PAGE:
September 30 at Navy* Thompson StadiumAnnapolis, Maryland W 21–14  
October 7 at Duke* Duke StadiumDurham, North Carolina W 13–6  
October 14 at Virginia* No. 2 Scott StadiumCharlottesville, Virginia T 13–13  
October 21 Georgia Pre-Flight* No. 10 Kenan Memorial Stadium • Chapel Hill, North Carolina W 3–0  
October 28 Jacksonville NAS* No. 9 Kenan Memorial Stadium • Chapel Hill, North Carolina W 14–13  
November 5 No. 12 Bainbridge NTS* No. 8 Kenan Memorial Stadium • Chapel Hill, North Carolina L 49–20  
November 11 at Georgia Pre-Flight* No. 16 Sanford StadiumAthens, Georgia W 33–18  
November 18 Camp Peary* No. 18 Kenan Memorial Stadium • Chapel Hill, North Carolina L 19–7  
*Non-conference game. #Rankings from Coaches' Poll released prior to game.

1945 season[edit]

The 1945 Cloudbusters squad was to have been led by head coach Bear Bryant.[24][25] However, Bryant never served as the head coach at Carolina after the Navy dropped the football program there in August 1945.[24] From the Cloudbusters, Bryant took the head coaching position with Maryland, and fourteen players he coached at the Pre-Flight School enrolled to play for him at Maryland after they were discharged from the service.[26]

References[edit]

  1. ^ "This Month in Naval Aviation- February 1, 1942". Naval Aviation Museum Foundation. Retrieved January 15, 2012.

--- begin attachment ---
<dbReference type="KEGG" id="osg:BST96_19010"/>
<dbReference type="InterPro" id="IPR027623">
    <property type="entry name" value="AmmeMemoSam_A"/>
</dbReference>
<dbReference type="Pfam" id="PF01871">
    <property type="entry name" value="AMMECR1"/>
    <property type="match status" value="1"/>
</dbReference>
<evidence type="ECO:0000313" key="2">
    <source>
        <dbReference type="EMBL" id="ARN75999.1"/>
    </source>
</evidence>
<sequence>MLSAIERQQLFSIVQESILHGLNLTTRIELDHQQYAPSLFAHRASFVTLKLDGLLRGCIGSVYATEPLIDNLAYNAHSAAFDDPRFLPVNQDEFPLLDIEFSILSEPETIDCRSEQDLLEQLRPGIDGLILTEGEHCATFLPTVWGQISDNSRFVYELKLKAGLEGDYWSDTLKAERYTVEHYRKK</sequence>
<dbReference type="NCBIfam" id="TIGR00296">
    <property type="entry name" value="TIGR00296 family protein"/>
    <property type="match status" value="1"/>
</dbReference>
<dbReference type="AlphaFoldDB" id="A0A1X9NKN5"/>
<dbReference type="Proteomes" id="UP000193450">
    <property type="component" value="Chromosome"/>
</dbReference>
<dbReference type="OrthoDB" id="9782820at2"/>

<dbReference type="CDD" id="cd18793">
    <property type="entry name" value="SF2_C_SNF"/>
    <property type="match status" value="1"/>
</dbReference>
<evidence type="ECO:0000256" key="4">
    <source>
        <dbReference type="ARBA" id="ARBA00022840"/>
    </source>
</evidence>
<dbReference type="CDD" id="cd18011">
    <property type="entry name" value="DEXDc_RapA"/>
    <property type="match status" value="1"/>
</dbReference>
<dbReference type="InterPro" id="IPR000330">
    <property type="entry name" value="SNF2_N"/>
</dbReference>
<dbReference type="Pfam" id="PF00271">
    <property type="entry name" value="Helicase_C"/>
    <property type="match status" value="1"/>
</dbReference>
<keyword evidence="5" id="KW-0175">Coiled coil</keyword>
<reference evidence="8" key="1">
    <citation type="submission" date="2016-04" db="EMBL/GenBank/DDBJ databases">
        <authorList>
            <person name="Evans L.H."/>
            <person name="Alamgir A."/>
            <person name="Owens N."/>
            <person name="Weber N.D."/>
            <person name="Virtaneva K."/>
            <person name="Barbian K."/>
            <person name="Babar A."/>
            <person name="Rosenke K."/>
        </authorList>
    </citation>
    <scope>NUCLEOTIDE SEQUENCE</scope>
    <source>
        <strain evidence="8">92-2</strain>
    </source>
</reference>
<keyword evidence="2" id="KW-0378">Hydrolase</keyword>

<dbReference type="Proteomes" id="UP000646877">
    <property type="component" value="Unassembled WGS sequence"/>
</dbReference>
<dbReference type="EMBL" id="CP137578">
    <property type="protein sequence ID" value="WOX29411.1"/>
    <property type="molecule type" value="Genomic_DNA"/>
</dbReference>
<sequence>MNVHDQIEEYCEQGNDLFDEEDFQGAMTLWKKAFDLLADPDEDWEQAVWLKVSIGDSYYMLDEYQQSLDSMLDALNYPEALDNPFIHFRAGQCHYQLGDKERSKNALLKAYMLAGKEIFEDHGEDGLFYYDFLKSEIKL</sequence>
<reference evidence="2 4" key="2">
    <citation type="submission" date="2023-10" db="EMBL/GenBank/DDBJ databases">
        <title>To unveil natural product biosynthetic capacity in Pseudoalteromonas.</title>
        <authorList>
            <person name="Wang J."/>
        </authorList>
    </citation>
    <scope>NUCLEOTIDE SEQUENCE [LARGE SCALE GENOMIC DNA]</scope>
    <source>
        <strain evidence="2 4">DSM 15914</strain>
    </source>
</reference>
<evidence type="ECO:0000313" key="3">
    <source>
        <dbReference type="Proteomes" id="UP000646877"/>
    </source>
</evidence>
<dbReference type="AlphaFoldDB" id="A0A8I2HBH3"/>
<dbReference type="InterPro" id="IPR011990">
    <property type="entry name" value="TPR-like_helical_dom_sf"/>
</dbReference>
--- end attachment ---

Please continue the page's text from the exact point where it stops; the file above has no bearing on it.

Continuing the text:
2. ^ Jones, Wilbur D. (2009). "Football! Navy! War!": How Military "Lend-Lease" Players Saved the College Game and Helped Win World War II. Jefferson, North Carolina: McFarland & Company. pp. 124–126. ISBN 978-0-7864-4219-5. Retrieved January 16, 2012. 
  3. ^ "Hall of Famers: Johnny Vaught". National Football Foundation's College Football Hall of Fame. Retrieved January 16, 2012. 
  4. ^ "Hall of Famers: Paul "Bear" Bryant". National Football Foundation's College Football Hall of Fame. Retrieved January 16, 2012. 
  5. ^ a b c "Ten grid games for Navy school". The News and Courier. Charleston, South Carolina. The United Press. July 12, 1942. p. 14. Retrieved January 15, 2012. 
  6. ^ "Chapel Hill cadets whip Harvard, 13–0". The News and Courier. Charleston, South Carolina. The United Press. July 12, 1942. p. 14. Retrieved January 15, 2012. 
  7. ^ "Boston moves in". The Vancouver Sun. Vancouver, BC. October 21, 1942. p. 14. Retrieved January 15, 2012. 
  8. ^ "Cadets maul Owls, 34–0". Reading Eagle. Reading, Pennsylvania. The United Press. October 24, 1942. p. 10. Retrieved January 15, 2012.